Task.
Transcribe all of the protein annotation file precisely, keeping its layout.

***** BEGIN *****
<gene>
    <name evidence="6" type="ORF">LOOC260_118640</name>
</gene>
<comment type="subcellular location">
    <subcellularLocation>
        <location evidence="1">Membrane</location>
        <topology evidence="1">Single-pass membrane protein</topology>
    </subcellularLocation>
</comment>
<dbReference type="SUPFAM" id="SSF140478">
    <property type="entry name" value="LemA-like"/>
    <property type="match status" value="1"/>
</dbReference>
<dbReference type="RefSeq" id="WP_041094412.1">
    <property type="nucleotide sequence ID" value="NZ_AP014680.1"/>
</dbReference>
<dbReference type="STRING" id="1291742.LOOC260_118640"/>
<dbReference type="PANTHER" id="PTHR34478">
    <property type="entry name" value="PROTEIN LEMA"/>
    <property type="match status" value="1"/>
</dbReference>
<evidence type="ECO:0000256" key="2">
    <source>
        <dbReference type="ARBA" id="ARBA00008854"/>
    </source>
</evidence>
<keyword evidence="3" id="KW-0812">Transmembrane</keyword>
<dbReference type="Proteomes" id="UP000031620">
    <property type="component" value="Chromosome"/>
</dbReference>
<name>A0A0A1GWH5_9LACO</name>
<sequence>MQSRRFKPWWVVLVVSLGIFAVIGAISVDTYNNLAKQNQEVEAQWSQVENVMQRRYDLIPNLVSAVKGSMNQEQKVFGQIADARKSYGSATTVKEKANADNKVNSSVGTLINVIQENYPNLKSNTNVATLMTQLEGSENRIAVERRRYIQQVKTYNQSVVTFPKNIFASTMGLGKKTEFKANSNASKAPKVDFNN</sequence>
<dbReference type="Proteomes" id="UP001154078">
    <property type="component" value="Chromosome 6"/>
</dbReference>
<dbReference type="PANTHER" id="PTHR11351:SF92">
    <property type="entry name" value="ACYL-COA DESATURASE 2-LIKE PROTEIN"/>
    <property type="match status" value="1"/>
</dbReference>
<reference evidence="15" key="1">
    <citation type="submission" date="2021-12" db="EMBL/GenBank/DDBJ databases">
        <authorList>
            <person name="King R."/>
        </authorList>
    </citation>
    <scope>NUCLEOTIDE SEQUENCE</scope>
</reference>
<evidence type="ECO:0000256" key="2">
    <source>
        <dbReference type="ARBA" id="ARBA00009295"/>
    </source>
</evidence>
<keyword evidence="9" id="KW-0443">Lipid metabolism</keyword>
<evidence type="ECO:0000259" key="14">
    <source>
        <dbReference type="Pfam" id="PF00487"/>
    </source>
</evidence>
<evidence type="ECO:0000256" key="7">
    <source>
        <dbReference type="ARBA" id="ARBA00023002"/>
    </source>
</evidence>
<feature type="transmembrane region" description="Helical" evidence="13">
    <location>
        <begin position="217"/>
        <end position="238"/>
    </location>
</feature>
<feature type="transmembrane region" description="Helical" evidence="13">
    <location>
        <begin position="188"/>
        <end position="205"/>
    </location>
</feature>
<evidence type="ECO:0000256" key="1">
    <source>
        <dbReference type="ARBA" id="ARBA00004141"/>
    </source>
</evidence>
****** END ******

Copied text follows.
<gene>
    <name evidence="6" type="ORF">LOOC260_118640</name>
</gene>
<comment type="subcellular location">
    <subcellularLocation>
        <location evidence="1">Membrane</location>
        <topology evidence="1">Single-pass membrane protein</topology>
    </subcellularLocation>
</comment>
<dbReference type="SUPFAM" id="SSF140478">
    <property type="entry name" value="LemA-like"/>
    <property type="match status" value="1"/>
</dbReference>
<dbReference type="RefSeq" id="WP_041094412.1">
    <property type="nucleotide sequence ID" value="NZ_AP014680.1"/>
</dbReference>
<dbReference type="STRING" id="1291742.LOOC260_118640"/>
<dbReference type="PANTHER" id="PTHR34478">
    <property type="entry name" value="PROTEIN LEMA"/>
    <property type="match status" value="1"/>
</dbReference>
<evidence type="ECO:0000256" key="2">
    <source>
        <dbReference type="ARBA" id="ARBA00008854"/>
    </source>
</evidence>
<keyword evidence="3" id="KW-0812">Transmembrane</keyword>
<dbReference type="Proteomes" id="UP000031620">
    <property type="component" value="Chromosome"/>
</dbReference>
<name>A0A0A1GWH5_9LACO</name>
<sequence>MQSRRFKPWWVVLVVSLGIFAVIGAISVDTYNNLAKQNQEVEAQWSQVENVMQRRYDLIPNLVSAVKGSMNQEQKVFGQIADARKSYGSATTVKEKANADNKVNSSVGTLINVIQENYPNLKSNTNVATLMTQLEGSENRIAVERRRYIQQVKTYNQSVVTFPKNIFASTMGLGKKTEFKANSNASKAPKVDFNN</sequence>
<dbReference type="Proteomes" id="UP001154078">
    <property type="component" value="Chromosome 6"/>
</dbReference>
<dbReference type="PANTHER" id="PTHR11351:SF92">
    <property type="entry name" value="ACYL-COA DESATURASE 2-LIKE PROTEIN"/>
    <property type="match status" value="1"/>
</dbReference>
<reference evidence="15" key="1">
    <citation type="submission" date="2021-12" db="EMBL/GenBank/DDBJ databases">
        <authorList>
            <person name="King R."/>
        </authorList>
    </citation>
    <scope>NUCLEOTIDE SEQUENCE</scope>
</reference>
<evidence type="ECO:0000256" key="2">
    <source>
        <dbReference type="ARBA" id="ARBA00009295"/>
    </source>
</evidence>
<keyword evidence="9" id="KW-0443">Lipid metabolism</keyword>
<evidence type="ECO:0000259" key="14">
    <source>
        <dbReference type="Pfam" id="PF00487"/>
    </source>
</evidence>
<evidence type="ECO:0000256" key="7">
    <source>
        <dbReference type="ARBA" id="ARBA00023002"/>
    </source>
</evidence>
<feature type="transmembrane region" description="Helical" evidence="13">
    <location>
        <begin position="217"/>
        <end position="238"/>
    </location>
</feature>
<feature type="transmembrane region" description="Helical" evidence="13">
    <location>
        <begin position="188"/>
        <end position="205"/>
    </location>
</feature>
<evidence type="ECO:0000256" key="1">
    <source>
        <dbReference type="ARBA" id="ARBA00004141"/>
    </source>
</evidence>